Authenticode Dual Code Signing Instructions

In some instances, you may need to sign an application with two different signatures. For example, you want build an application that runs on Windows 7 and Windows 8. Windows 8 supports the SHA256 Code Signing Certificates; whereas, Windows 7 may only support SHA-1 Code Signing Certificates (Microsoft security advisory: Availability of SHA-2 code signing support for Windows 7 and Windows Server 2008 R2: March 10, 2015).

In this situation, you can first sign the application with a primary signature using a SHA256 Code Signing Certificate. Then you can append a secondary signature using a SHA1 Code Signing Certificate.

For EV Code Signing Certificate dual signing instructions, see Dual Signing with SHA256 and SHA1 EV Code Signing Certificates.

Dual Signing Process for Code Signing Certificates

The Code Signing Certificate dual code signing with SHA256 and SHA1 process consists of four main steps. You may need to complete all four or just one or two.

  1. Getting Your SHA256 and SHA1 Code Signing Certificates

  2. Verifying Your SHA1 and SHA256 Code Signing Certificates

  3. Building the Signing Commands and Signing Your Files

  4. Verifying the Digital Signatures

 

Getting Your SHA256 and SHA1 Code Signing Certificates

This instruction assumes that you have already purchased your Code Signing Certificate and have installed it on your device (e.g., laptop).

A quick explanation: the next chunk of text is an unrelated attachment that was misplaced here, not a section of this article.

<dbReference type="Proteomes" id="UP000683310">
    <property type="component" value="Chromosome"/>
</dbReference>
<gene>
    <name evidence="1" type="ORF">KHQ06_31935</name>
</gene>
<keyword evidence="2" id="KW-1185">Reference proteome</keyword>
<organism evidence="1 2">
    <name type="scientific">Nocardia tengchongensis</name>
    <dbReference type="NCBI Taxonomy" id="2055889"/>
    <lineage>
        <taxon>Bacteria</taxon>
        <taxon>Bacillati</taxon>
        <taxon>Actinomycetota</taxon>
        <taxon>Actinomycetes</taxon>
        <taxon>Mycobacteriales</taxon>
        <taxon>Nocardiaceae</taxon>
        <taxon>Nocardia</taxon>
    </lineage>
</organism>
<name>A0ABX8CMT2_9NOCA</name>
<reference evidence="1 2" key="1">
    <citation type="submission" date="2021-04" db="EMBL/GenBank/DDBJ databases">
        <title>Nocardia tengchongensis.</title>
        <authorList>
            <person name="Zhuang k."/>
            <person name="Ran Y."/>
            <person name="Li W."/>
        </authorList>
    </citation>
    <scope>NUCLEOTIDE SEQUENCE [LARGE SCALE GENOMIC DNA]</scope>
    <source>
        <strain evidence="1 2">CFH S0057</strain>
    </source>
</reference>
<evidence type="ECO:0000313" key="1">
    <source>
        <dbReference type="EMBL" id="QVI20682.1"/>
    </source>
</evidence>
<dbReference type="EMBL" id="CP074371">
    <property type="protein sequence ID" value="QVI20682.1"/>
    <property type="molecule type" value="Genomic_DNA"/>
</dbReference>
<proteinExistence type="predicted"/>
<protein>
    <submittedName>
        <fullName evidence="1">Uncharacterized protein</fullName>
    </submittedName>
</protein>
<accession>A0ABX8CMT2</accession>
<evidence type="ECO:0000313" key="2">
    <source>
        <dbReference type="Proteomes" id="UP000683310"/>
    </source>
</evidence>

By default, DigiCert Code Signing Certificates are SHA256. If you are a DigiCert customer getting a SHA1 version of your Code Signing Certificate is fairly easy. You just need to re-key your certificate from in your online account.

Note for Sun Java Platform Only: Create your Certificate Signing Request (CSR) before following the steps in this section. Sun Java is the only platform for which you are required to submit a CSR.

How to Get a SHA1 Version of Your Code Signing Certificate (Re-key)

  1. In your DigiCert account, select the My Orders tab, and then click the Order # for your Code Signing Certificate.

  2. On the Manager Your Code Signing – Order # page, under Reissue Actions, click the Re-Key Your Certificate link..

  3. On the Reissue/Re-Key page the following:

    1. (Sun Java Platform only) Paste your CSR (Optional)

      In the box, do one of the following:

      1. Upload your CSR

        Click the Click to upload a CSR link to browse for, select, and open your CSR file.

      2. Paste your CSR

        Use a text editor to open your CSR file. Then, copy the text, including the -----BEGIN NEW CERTIFICATE REQUEST----- and -----END NEW CERTIFICATE REQUEST----- tags, and paste it in to the request form in the area provided.

    2. Select Your Server Platform

      In the list of server platforms, select the platform for which your Code Signing Certificate is to be used.

    3. Reason for Reissue/Re-Key (Optional)

      In the box, specify the reason for the certificate reissue.

    4. Advanced Options

      Click +Advanced Options and then uncheck the Use a SHA-2 signature hash algorithm box.

    5. When you are finished, click Continue to Next Step.

  4. On the Reissue – Order # page, click Submit Request.

  5. The certificate requestor of the reissued code signing certificate is sent an email with the subject line: Reissue Your DigiCert Code Signing Certificate (Order #).

  6. The email contains a link that lets you reissue and install your Code Signing Certificate: Installing Your Code Signing Certificate.

 

Verifying Your SHA1 and SHA256 Code Signing Certificates

Once you've installed both versions of the Code Signing Certificate on your device (e.g., laptop), you need to determine which certificate is the SHA256 and which is the SHA1. We recommend using our DigiCert® Certificate Utility for Windows to make the verification process easier.

How to Verify the SHA1 and SHA2 Versions of Your Code Signing Certificates